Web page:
Early Childhood Education

Waldorf Education, what does it look like?

What is Waldorf Education and what does it look like?

Waldorf Education is a style of teaching that focuses on educating the whole being – body, soul and spirit. It is one of the fastest growing independent school movements in the world with over 1,000 Waldorf schools worldwide. It is a pedagogy that was created and developed by the Austrian philosopher, Rudolf Steiner who was born in 1861 and died in 1925. Who was Rudolph Steiner?

Rudolph Steiner was an Austrian philosopher, social reformer, architect and a spiritual man who believed there needed to be a synthesis between science and spirituality.  His approach is a holistic one that takes the entire child into account, the heart, the hands as well as the head.

What is the philosophy of Waldorf?

The philosophy is related to his teachings called – Anthroposophy - that means literally, ‘wisdom of knowledge of man’. Today a large focus of Waldorf Education involves learning through the arts, like music, dance, theatre, writing, literature, legends and myths. The philosophy of Waldorf is to awaken the innate talents and abilities of the child. Waldorf schools operate in a non-discriminatory way without regard to race, gender, ethnicity, religion or national origin. The goal is education that will enable students to be able to choose in freedom and realize their individual path.

How is the philosophy applied in the classroom?

Teachers in a Waldorf classroom do what they can to cultivate and work in support of a young child’s deep, inborn reverence for the world and of it being an interesting and good place to live in. The curriculum is structured for age appropriateness and is broken down into 3 developmental phases of childhood:  from birth to 6 or 7, from 7 to 14 and from 14 to 18. As for early childhood education, what goes on in a Waldorf preschool classroom would look something like this:  teachers nurturing children’s imaginations, telling stories and encouraging free play and fantasy. Toys are made of natural materials like wood, pine cones, cotton, silk, shells, stones, things they have collected that are used to play with and beautify the room. Classes are structured and play-based with dependable routines. There are mixed-age classrooms and children often have the same teacher for many years. There is an emphasis on creative learning through creative activities such as music, reading, singing, acting, etc., there is also a sense of cooperation and community.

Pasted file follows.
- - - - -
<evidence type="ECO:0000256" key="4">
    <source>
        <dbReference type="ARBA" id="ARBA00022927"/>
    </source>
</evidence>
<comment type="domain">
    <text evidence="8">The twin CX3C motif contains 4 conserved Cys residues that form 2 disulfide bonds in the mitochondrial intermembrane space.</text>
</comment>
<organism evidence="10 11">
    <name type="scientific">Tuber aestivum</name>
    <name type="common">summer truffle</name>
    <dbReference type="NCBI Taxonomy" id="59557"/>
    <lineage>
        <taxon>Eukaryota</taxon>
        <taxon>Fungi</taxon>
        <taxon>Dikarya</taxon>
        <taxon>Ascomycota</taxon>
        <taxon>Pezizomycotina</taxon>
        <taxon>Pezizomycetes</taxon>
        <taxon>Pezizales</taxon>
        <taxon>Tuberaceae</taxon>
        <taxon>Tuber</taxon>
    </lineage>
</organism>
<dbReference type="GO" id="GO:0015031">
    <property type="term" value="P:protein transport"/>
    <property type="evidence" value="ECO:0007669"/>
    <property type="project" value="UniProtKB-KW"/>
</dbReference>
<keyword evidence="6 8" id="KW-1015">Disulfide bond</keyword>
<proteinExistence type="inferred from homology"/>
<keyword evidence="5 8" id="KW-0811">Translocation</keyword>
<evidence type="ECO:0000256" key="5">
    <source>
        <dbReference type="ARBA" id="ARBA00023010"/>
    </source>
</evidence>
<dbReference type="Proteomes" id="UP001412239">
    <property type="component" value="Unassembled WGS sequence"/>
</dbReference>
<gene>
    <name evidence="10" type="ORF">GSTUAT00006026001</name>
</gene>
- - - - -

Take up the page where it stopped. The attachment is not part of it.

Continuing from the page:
What sets Waldorf apart from other philosophies?

It stands out in that there is no formal grading system and Waldorf does not include media in the classrooms like computers and electronics. Children are not introduced to formal reading until the first grade. Programs are “all weather” and children spend a quality time outdoors telling stories and playing.

Jamie Quirk, Communications and Outreach Director at Waldorf School of Princeton in New Jersey says, “A Waldorf education teaches kids how to think, not what to think, and to develop themselves as well-rounded individuals with an innate curiosity and love of learning. When they leave the Waldorf environment, they are equipped to rely on their own inner compasses to help steer them on their individual journeys, rather than fit into one specific niche.”